Real-Time Search Reaches Online Radio With RadioTuna.com December 18, 2009Posted by David W. King in Uncategorized.
Tags: Google, RadioTuna, Twitter
LONDON, December 15 — A tiny UK start-up may just have stolen a march on the online music industry by launching the first real-time search engine for internet radio.
RadioTuna.com is a new website that tracks 20,000 stations around the world in real-time and uses complex algorithms to make finding them easy.
Real-time search is the latest development in internet technology, with Twitter leading the revolution and Google introducing real-time results very recently. RadioTuna is the world’s first real-time search engine for radio, giving up-to-the-minute results about the music being played across the globe.
The data collected illustrates the incredible range of music available through internet radio to an extent not possible before, providing a game-changing level of search fidelity. Stations can be found either by artist or genre, and a unique profiling process shows the breakdown of music played on each. Exploring the Long Tail of radio has never been so much fun.
RadioTuna.com was created by three music fans who loved internet radio but were frustrated by the search for new stations.
Co-founder William Jenkins said, “We built RadioTuna because we were fed up with other radio search engines. The site is kind of a cross between Spotify and Google, and it’s been likened to both.”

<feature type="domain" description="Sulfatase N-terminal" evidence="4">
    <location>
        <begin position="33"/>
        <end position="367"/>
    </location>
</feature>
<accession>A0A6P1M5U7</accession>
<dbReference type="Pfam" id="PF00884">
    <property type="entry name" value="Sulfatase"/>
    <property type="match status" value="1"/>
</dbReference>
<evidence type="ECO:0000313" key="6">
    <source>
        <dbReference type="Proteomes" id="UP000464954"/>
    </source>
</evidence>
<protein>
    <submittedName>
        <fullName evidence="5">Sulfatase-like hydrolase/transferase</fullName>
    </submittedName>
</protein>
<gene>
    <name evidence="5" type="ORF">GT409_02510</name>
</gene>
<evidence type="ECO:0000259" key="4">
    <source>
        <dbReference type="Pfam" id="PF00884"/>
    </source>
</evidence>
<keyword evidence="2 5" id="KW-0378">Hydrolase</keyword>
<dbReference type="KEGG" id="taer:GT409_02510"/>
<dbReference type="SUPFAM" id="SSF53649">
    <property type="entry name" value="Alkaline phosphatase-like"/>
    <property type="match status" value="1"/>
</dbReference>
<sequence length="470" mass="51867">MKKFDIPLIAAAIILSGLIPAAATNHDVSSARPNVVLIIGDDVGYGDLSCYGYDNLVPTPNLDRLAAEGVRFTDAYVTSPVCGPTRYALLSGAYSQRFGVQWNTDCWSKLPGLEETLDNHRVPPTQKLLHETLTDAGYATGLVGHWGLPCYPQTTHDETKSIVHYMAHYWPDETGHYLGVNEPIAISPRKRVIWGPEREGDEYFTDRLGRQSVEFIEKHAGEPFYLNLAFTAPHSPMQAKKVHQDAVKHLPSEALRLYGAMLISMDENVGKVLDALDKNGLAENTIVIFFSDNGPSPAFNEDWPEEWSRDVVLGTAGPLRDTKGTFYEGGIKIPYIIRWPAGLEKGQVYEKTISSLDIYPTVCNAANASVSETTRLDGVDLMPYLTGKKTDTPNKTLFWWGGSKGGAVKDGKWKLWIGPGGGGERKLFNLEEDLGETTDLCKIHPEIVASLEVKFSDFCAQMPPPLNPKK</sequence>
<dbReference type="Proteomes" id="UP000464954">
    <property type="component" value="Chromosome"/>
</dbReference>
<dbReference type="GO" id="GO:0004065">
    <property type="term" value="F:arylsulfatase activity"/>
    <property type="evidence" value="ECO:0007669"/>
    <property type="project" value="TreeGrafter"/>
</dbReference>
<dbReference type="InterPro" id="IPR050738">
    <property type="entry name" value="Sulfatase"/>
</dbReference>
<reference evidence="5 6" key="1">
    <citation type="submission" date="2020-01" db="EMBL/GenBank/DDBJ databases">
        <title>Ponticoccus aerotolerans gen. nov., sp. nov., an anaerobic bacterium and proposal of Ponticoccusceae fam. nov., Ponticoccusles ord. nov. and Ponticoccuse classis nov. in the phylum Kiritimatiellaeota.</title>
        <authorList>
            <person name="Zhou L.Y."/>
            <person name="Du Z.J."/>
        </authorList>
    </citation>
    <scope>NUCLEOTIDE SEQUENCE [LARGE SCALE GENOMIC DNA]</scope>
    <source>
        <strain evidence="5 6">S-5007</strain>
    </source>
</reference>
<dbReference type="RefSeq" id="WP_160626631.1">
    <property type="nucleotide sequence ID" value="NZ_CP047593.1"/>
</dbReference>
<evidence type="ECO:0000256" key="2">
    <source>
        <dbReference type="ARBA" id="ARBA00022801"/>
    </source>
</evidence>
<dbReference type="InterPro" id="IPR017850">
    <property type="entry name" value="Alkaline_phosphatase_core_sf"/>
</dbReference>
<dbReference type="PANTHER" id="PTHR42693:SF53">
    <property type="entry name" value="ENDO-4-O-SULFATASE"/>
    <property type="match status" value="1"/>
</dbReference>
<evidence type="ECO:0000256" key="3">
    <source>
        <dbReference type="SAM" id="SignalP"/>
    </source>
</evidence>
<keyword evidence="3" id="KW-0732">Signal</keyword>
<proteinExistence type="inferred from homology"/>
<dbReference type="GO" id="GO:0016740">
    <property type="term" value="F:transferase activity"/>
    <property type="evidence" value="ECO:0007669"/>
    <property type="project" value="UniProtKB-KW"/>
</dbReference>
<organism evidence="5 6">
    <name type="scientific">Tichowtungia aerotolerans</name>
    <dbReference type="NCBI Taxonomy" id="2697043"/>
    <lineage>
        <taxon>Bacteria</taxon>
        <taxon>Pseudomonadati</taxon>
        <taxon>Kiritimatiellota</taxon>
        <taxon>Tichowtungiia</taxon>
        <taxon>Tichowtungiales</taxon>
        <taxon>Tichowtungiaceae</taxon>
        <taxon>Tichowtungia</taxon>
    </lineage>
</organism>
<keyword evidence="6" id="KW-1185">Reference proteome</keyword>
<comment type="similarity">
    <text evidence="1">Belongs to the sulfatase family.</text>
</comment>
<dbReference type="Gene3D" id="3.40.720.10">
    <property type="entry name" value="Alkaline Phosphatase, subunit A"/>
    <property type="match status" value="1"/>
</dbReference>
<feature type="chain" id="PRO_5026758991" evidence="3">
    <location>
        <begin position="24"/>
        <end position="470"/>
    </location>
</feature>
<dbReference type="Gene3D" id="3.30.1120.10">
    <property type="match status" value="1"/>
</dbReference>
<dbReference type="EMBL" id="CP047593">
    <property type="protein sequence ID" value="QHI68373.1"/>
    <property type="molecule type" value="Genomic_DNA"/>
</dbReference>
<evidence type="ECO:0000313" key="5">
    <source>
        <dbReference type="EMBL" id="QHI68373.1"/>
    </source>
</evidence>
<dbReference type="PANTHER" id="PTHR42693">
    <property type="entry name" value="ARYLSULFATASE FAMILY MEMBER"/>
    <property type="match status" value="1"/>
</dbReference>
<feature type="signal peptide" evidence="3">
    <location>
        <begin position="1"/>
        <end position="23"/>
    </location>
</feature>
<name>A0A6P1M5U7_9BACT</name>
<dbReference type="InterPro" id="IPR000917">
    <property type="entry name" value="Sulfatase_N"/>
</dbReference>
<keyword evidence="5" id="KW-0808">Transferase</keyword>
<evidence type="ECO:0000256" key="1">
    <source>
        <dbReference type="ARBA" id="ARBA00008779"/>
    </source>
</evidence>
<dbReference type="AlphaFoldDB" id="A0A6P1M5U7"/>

Beneath the cute branding and simple interface sits serious technology that captures and processes data about the music as it is played. It’s a place for fans of every genre to find out what’s going on right now, with relevant results for every artist in their 10 million-track database.
No accounts, profiles or subscriptions required – just search for an artist or genre and click on a search result to start the music.
About Online Radio
Online Radio has a vast global audience attracting tens of millions of listeners around the world. It is unique in its ability to serve niche audiences with highly specialised content, and the diversity of music on offer is unmatched by any other service.
Although there are large stations with thousands of listeners, there are many more tiny ones broadcasting to only a handful of people at once. These small stations often cost more to run than they ever make and are run purely for the love of the music.